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Home » Blog » LAKE CHELAN, A HIGH DESERT GEM in Washington State.


Traveling with G.I, and Jo Wilson

How would you like to board a comfortable, two-decker ferry–in a sun drenched, arid, valley–surrounded by manicured orchards, and 55 miles later have lunch in a historic little village surrounded by towering snow-capped mountains?  This happens every day on Washington State’s Lake Chelan.


Lady Express

This is not your run-of-the-mill ferry ride. This is a journey, an adventure.
Our journey begins in the small town of Chelan, surrounded by rolling hills, laced with orchards and vineyards. Higher mountains may still be capped with snow in late may. As we move uplake the terrain becomes more rugged. Beautiful homes seem to be carved into hillsides.

A Working Boat

We are joined by workers carrying hard hats, heavy duty work clothes, boots and gear. They are headed deep into the mountains to clean up years of pollution from a copper mine closed in 1950.
We make our first stop at a state park some 25 miles uplake. More workers board. Seasoned backpackers-with heavy loads-come aboard, headed for the rugged Forest Service trails out of Stehekin. We are talking serious hikers. We visit with one guy. He has hiked most of the trails, some of them multiple times.

When asked if he sees any critters, “That one right there,” pointing to a steep canyon. “Bears, ticks, and rattlesnakes, guaranteed,” he adds with a grin.

Rugged Peaks
Rugged Peaks.

We cruise into a vast road-less area. Some of the most rugged peaks in the world.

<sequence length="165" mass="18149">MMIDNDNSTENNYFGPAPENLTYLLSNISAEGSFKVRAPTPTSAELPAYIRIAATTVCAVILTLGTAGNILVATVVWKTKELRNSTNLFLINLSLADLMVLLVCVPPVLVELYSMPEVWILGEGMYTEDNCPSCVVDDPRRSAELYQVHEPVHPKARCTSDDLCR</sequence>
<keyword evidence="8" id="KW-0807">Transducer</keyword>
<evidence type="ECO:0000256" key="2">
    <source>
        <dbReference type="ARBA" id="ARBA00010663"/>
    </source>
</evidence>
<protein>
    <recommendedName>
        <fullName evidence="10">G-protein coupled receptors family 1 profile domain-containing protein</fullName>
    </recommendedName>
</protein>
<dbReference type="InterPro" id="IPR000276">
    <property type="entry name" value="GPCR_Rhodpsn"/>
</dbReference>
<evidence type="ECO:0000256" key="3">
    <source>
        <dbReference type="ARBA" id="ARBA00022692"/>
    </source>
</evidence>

Water Falls
Peaks help create waterfalls.


Peaks, over 8,000 feet, seem to loom over you. Glaciers, tucked back into protected chasms, send melted ice cascading down to keep the lake clear and cold.



Deepest in North America

At one point the captain points out that we are cruising over ice, blue water 1,500 feet deep–only a quarter-of-a-mile wide–and looking up at peaks towering over 8,000 feet in elevation. A formula figures this to be the deepest canyon in North America.

We arrive at Lucerne Landing. Our workers depart. We are amazed at the hustle and bustle. Eighteen wheelers, dump trucks and heavy equipment have all been brought into this road-less area by barge.

Getting off at the dock
Unloading Gear

End of the Line

Next stop, Stehekin and the North Cascades National Park. Stehekin and the ferry trip have a rich history and have been written about in National Geographic, Sunset, New York Times and others.

We have 90 minutes in Stehekin. Some board a bus to visit the 325-foot Rainbow Falls. Some go for lunch at the restaurant and walk to the Visitors Center. Ninety minutes is just enough time to whet your appetite for a return trip to the Stehekin Valley. It offers world class outdoor recreation.

Tips For the Trip

There are two ferries; The 100-foot Lady of The Lake II, and the 65-foot Lady Express. The trip up takes four hours with two stops for passengers and cargo. There is the 90-minute stay at Stehekin.

Suggestion: When both boats are running, if you take the faster Lady Express up and the slower Lady of the Lake back, you will have longer to stay in Stehekin.

Much More

There is more to Lake Chelan Valley than a historic ferry ride. This is fruit and wine country. It takes a while to get there from anywhere in Washington or surrounding states. Make it a destination. There are things to see and do. Chelan, and near-by Manson, offer all the amenities you would need.

Water Sports

With 55 miles of lake, and 300 days of sunshine, paddle boarding to jet skis and sailing is readily available.